12. Despite bugs and bumps and plenty of long, tiring hours at the wheel, for those who are bored by cruises and can't stand the regimentation of tours, driving is the way to go. Alaska is a land of surprises. It can't be experienced on a preset itinerary. It demands a taste for adventure and the flexibility to take whatever time is necessary to see where that adventure leads.
"Look, instead of taking nine or ten days to get to Alaska," Donna asked, "why don't we fly there and rent a car?"
We could, I replied. But I want to see and feel what's between here and Alaska.
So we did.
The Milepost, that absolutely indispensable highway guide to Alaska, the Yukon, and British Columbia, lists four access routes to the Alaska Highway. Fastest from Salt Lake City is Route A from Great Falls through Alberta's prairie country to Calgary, Edmonton, and on to Dawson Creek, British Columbia, where the Alaska Highway starts. Route C heads north from Wenatchee, Wash., into British Columbia's Kamloops country and on to Prince George and Dawson Creek. Route D goes north from Seattle up the Fraser River to Prince George and Dawson Creek.
We chose Route B, and loved it. North from Boise, Highway 95 winds up the lovely Idaho Panhandle, entering Canada just north of Bonners Ferry. From there you're quickly into the valley of the upper Columbia River, its braided channels carrying milk-white glacial waters from the river's birthplace in the Columbia Icefield.
Here begins the Selkirk Range of the Canadian Rockies, into which nestle Glacier, Kootenai, Yoho, Banff, and Jasper National Parks. At Banff, we shook out the kinks of three days travel with a spirited hike to Lake Agnes, and lunched beside a waterfall thundering out of the lake and cascading down to tourist-thronged Lake Louise far below.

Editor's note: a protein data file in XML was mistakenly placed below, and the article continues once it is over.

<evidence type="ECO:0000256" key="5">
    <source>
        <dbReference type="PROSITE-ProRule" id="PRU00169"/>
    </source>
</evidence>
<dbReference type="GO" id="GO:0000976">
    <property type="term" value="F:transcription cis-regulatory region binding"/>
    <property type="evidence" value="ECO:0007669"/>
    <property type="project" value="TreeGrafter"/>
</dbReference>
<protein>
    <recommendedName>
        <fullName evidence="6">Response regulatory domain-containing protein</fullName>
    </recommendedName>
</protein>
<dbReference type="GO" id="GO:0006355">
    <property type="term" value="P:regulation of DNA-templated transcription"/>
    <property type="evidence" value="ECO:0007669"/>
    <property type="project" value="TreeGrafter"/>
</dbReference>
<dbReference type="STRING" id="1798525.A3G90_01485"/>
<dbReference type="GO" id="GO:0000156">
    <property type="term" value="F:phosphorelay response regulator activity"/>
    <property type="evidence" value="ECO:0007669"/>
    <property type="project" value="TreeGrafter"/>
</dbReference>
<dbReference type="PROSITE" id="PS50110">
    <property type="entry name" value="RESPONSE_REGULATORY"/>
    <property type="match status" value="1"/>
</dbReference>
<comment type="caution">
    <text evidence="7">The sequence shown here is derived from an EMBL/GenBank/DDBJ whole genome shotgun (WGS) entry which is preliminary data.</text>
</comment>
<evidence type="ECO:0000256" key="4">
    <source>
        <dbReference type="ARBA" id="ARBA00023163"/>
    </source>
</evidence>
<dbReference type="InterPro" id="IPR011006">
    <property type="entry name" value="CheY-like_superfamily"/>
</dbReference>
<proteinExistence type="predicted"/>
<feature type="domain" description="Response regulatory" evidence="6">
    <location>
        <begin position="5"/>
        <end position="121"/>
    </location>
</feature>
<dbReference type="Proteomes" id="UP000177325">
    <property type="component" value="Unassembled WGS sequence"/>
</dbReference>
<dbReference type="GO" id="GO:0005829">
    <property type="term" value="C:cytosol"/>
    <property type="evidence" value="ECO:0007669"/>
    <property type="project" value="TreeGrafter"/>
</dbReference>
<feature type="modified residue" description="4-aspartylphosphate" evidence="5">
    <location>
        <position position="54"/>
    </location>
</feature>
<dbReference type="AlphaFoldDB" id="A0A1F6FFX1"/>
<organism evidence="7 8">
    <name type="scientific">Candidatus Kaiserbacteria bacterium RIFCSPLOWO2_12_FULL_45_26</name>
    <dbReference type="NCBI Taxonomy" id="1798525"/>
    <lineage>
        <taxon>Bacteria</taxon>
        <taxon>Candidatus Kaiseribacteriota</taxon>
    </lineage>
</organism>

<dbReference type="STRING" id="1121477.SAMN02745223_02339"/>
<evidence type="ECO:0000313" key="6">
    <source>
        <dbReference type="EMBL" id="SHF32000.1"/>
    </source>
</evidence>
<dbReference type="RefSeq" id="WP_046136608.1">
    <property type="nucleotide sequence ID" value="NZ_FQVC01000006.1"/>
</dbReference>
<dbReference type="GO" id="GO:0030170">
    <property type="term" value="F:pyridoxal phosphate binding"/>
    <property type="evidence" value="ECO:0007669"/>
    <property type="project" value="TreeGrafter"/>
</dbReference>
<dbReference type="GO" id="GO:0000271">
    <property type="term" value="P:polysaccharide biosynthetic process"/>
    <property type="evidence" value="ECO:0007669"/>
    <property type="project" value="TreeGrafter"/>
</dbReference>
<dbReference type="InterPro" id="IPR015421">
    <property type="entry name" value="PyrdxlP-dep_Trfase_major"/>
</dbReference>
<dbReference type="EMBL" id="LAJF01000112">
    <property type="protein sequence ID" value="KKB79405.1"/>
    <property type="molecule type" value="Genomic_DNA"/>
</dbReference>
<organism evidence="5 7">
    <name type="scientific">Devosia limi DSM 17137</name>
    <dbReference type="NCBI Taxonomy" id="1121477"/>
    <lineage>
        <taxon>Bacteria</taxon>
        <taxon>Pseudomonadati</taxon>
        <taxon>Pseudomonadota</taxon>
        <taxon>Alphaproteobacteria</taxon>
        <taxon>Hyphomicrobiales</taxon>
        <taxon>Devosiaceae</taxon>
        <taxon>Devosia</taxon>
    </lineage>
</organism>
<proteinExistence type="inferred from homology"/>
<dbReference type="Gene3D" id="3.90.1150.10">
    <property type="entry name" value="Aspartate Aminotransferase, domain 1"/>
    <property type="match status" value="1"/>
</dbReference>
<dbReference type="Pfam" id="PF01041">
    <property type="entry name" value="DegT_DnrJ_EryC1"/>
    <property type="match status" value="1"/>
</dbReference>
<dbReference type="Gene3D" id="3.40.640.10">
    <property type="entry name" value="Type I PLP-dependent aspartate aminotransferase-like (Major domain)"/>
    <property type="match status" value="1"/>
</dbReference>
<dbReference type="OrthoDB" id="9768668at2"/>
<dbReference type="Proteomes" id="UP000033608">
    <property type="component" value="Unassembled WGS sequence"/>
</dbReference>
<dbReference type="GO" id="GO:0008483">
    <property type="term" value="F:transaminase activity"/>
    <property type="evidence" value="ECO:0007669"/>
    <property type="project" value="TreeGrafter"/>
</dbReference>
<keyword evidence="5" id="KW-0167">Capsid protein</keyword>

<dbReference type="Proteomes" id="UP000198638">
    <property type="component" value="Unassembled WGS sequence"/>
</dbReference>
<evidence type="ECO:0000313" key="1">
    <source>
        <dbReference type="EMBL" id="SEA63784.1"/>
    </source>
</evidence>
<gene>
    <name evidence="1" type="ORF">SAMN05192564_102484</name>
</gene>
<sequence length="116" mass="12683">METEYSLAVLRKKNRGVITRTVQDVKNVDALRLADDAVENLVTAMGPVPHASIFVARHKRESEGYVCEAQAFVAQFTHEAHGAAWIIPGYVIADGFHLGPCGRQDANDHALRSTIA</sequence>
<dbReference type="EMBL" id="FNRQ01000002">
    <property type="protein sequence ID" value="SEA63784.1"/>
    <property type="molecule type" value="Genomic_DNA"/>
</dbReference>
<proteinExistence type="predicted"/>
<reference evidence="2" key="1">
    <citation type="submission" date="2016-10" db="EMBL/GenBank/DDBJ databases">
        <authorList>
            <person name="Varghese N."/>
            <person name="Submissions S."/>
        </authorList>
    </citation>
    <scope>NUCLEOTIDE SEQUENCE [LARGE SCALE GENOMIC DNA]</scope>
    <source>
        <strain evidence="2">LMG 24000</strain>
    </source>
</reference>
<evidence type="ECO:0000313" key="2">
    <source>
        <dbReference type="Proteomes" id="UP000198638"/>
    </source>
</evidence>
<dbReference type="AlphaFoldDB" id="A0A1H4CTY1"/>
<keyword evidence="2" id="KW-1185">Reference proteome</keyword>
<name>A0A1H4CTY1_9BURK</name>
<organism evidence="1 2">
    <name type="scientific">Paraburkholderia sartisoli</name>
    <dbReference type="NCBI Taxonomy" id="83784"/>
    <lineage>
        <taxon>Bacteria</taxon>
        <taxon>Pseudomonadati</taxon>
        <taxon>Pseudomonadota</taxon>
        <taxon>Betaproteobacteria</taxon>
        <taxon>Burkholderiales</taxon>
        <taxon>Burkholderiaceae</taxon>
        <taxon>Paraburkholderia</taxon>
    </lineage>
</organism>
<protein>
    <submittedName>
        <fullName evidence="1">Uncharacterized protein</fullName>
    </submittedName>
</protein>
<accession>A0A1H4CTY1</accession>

For the next 80 miles north on Highway 93, known as the Icefields Parkway, we marvelled at the towering peaks and the great, blue-white glaciers flowing off the Columbia Icefield.
Huddling against an icy wind sweeping off the icefield, we climbed the snout of the Athabasca Glacier, where a tiny trickle flowing from beneath the glacier marks the birth of one of North America's great rivers.
This is, in a sense, the roof of the continent. In this icefield, within a few miles of each other, are born four of its greatest rivers, flowing into all three of its bordering oceans.
From where we stood the Athabasca flows north into the Arctic Ocean. The Saskatchewan flows east all the way across Canada to Hudson Bay and, eventually, the Atlantic. The Fraser flows mostly west to enter the Strait of Georgia (and eventually the Pacific) at Vancouver, B.C. And the Columbia flows south and then west to reach the Pacific.
At Jasper, we turned west on the Yellowhead Highway (#16) and entered what was, for us, new, and certainly beautiful, territory.
Once around the shoulder of Mt. Robson (at 12,972 feet Canada's highest mountain), we drove through the Fraser River valley.
From Prince George, 235 miles west of Jasper, Highway 97 leads north to Dawson City and the beginning of the Alaska Highway. We chose instead to push on another 300 miles west to the junction of the Cassiar Highway. It's a more beautiful route north, we were told, is a bit shorter, and, though dirt much of the way, is almost as fast.